Another problem is that unless DeLay has had a total personal change of heart, his site is already lying to us. Consider the following blurb: "Conservatives must act on First Principles. We must organize and act to protect the very principles of: order, justice and freedom that are the touchstones of our founding documents. We must act to speed the return of our government to its constitutional roots and we must organize to protect our freedoms from those who wish to deny them to us." Well, I'm all for that. I couldn't agree more. In fact, if I ever believed a word of it, I might even sign up myself.

Nearly all of the ethical and logical problems with the current state of conservative thought can be traced to a disconnect between first principles and present implementation. However, DeLay is himself one of the leading architects of that break. As Speaker of the House during some of the ugliest years that body has ever seen, he personally orchestrated the prevailing Republican policy that power is its own end. Under that policy, the principles of conservativism themselves are nothing more than tools to be cynically used and exploited as means to shore up his own personal power. Traditionally conservative principles have all suffered as a direct result of his tenure in office; not only the aforementioned order, justice and freedom, but also opportunity, liberty, and support for families as the essential atomic unit of American society.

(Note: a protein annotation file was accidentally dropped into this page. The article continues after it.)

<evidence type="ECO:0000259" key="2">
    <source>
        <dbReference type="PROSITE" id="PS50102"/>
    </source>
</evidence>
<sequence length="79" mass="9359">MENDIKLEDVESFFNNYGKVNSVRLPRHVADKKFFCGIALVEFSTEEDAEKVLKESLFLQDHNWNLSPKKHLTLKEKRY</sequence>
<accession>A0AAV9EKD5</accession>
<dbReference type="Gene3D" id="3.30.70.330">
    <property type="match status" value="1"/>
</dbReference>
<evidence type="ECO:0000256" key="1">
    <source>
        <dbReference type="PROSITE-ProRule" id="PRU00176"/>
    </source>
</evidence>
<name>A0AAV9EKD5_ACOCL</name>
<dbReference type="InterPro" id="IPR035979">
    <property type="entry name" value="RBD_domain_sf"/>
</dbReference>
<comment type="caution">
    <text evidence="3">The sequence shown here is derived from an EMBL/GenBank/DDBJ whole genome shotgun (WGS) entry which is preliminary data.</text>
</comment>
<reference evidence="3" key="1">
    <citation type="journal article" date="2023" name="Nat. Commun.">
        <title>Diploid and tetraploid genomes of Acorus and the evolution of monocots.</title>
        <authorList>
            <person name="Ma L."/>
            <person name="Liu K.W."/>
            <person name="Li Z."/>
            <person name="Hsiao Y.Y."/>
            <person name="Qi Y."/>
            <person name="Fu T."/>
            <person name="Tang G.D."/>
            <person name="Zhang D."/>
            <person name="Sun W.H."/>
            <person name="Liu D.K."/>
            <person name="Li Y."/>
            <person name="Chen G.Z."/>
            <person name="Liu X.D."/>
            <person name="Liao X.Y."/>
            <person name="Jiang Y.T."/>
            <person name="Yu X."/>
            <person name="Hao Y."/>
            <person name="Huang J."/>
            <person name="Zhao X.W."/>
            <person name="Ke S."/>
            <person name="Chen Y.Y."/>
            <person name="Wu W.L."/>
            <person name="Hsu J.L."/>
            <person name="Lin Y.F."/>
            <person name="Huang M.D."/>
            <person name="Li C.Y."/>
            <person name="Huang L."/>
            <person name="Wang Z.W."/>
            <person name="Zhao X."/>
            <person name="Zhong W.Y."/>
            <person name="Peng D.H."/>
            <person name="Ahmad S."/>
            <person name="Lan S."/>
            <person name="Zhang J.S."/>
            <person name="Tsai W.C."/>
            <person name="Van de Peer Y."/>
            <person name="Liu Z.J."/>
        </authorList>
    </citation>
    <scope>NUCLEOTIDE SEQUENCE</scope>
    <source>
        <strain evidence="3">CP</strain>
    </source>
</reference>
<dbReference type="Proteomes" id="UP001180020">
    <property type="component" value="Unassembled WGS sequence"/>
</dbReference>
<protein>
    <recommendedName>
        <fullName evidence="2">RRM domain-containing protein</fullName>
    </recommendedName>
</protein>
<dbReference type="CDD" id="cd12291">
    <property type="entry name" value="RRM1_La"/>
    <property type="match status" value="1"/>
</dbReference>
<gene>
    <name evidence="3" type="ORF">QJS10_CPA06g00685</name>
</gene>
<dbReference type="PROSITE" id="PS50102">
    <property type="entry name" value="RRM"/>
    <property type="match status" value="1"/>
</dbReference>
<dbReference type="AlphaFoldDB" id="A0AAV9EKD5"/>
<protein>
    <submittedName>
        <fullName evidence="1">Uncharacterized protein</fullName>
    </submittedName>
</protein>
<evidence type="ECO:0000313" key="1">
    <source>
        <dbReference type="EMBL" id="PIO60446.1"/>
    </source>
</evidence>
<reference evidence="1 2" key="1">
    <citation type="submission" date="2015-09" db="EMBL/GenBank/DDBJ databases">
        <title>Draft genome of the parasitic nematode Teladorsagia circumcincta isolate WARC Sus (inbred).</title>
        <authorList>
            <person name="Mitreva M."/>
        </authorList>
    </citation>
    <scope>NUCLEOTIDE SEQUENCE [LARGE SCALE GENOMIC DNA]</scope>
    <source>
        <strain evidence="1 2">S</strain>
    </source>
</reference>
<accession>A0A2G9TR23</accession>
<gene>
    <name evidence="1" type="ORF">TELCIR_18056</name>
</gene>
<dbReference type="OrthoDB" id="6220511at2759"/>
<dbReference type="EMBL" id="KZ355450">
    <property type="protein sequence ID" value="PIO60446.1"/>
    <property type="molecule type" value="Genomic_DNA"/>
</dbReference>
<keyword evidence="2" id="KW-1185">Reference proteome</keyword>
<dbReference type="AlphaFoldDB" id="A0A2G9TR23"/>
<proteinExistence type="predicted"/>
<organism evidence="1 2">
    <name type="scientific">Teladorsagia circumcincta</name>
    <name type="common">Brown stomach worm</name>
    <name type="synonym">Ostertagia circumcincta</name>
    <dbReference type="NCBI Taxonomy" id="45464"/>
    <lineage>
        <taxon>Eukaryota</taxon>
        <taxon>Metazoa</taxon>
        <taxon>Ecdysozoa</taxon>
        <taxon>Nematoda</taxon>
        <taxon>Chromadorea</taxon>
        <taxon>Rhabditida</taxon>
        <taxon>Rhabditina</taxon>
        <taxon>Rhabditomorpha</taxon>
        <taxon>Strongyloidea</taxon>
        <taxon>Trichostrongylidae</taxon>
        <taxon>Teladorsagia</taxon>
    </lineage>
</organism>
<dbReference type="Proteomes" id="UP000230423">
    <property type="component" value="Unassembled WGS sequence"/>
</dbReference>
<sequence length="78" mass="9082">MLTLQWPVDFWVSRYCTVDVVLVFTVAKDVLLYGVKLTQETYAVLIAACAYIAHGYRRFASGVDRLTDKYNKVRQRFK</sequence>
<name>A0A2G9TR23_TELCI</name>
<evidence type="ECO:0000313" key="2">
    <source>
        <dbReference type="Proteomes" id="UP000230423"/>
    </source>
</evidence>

The website is quite correct to say that "The election of 2006 was an example of what happens to a party and a movement when we fail to fight for the principles that brought us together in the first place." I would only add that this is what happens when you allow yourselves to be led by those who would gladly sacrifice those principles for their own sheer personal power. In doing so, DeLay, Gingrich, Hastert and many others (whether in the White House, Congress or the mainstream media) have twisted what at their core were once quite reasonable principles reflecting a cautious approach to American policy into a set of laughably distorted dogmatic "values" which reflect only the ability of the Republican leadership to manipulate a large portion of the electorate by obfuscating the issues. Here's a quick hint: every time a so-called "conservative leader" says we should re-think any of the provisions of the Constitution, that it's somehow patriotic to give up liberty for an illusion of safety, all true conservatives should be the first to shout "treason!" back. Or are you waiting for the Department of Homeland Security to come after your guns before you'll speak up?